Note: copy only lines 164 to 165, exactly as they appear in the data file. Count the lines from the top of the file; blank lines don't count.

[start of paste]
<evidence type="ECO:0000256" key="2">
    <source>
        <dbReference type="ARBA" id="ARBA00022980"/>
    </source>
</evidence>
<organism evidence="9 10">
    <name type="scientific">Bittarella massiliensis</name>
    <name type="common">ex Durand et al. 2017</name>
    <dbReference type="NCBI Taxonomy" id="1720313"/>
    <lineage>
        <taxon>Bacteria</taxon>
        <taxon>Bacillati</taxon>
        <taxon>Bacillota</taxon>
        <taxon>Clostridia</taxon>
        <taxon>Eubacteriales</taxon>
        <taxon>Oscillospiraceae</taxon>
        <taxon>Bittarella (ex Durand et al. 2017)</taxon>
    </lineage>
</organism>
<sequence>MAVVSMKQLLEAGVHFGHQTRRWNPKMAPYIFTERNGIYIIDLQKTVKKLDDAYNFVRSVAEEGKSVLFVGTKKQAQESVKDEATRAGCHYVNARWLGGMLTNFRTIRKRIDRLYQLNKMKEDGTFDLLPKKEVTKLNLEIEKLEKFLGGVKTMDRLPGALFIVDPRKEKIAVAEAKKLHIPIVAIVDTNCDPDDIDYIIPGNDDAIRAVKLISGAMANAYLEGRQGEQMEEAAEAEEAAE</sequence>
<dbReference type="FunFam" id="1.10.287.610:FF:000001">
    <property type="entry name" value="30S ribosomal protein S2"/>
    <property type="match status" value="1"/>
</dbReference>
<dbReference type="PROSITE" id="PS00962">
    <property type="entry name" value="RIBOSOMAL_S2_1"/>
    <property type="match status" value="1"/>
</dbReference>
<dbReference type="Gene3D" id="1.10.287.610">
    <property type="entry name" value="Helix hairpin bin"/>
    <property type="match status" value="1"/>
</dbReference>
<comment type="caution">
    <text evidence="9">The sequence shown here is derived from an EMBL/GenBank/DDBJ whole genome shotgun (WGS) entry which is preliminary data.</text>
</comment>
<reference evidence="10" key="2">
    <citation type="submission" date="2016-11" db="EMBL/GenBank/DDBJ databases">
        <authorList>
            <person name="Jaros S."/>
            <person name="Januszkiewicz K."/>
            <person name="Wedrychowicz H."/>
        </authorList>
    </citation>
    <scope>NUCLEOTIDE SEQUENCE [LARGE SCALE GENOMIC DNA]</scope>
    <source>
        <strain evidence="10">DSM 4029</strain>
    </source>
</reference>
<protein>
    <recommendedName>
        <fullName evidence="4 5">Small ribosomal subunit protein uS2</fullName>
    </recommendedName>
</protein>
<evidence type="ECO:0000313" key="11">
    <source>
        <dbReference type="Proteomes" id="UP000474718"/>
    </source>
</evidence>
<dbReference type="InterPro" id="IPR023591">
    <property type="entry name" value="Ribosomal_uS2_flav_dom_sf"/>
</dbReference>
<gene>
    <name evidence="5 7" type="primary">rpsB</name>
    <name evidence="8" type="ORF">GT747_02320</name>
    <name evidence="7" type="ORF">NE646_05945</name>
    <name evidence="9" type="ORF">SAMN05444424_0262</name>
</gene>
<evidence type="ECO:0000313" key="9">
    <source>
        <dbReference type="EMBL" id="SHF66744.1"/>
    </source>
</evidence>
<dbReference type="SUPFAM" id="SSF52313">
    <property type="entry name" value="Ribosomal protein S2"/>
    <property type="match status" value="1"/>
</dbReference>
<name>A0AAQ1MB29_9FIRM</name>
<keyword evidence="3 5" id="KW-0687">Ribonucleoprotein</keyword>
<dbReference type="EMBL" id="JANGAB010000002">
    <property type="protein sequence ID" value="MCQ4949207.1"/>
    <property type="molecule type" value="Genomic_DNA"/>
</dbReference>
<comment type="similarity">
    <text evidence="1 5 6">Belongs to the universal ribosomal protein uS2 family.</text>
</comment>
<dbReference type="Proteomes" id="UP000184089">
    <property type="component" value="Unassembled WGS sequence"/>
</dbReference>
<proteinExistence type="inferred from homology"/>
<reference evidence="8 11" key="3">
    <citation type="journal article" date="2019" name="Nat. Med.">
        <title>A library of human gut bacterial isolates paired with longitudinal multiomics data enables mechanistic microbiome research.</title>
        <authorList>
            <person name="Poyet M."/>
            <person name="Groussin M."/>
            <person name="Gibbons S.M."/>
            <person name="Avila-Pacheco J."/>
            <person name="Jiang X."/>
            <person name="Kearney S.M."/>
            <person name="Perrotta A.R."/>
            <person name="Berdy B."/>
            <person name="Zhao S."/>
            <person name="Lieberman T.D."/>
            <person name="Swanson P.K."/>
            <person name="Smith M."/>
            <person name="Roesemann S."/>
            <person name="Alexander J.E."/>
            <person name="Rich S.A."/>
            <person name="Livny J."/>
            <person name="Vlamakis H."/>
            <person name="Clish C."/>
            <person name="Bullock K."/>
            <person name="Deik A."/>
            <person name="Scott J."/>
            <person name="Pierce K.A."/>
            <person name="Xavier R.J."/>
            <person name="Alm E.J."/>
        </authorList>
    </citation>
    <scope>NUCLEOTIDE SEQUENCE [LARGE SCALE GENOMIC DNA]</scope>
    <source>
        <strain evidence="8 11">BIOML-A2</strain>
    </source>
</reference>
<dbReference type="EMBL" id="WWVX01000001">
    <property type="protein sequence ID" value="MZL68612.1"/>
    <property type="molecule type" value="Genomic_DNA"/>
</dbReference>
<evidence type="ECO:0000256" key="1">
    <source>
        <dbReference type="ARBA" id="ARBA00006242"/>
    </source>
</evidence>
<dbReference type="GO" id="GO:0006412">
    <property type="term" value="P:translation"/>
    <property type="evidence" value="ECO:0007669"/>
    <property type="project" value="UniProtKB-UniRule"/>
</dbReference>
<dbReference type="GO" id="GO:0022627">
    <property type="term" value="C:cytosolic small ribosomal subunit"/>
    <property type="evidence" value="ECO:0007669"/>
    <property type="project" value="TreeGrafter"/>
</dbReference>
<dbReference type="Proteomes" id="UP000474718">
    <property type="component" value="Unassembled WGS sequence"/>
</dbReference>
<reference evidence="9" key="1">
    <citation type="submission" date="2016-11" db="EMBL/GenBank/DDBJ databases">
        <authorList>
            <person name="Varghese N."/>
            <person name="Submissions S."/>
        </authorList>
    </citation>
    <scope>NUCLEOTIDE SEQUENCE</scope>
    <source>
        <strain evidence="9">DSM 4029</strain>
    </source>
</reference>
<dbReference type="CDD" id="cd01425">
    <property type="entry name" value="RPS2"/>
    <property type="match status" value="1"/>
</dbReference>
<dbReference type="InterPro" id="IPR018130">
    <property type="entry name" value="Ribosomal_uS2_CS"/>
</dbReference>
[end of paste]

    <property type="entry name" value="Ribosomal_uS2_CS"/>
</dbReference>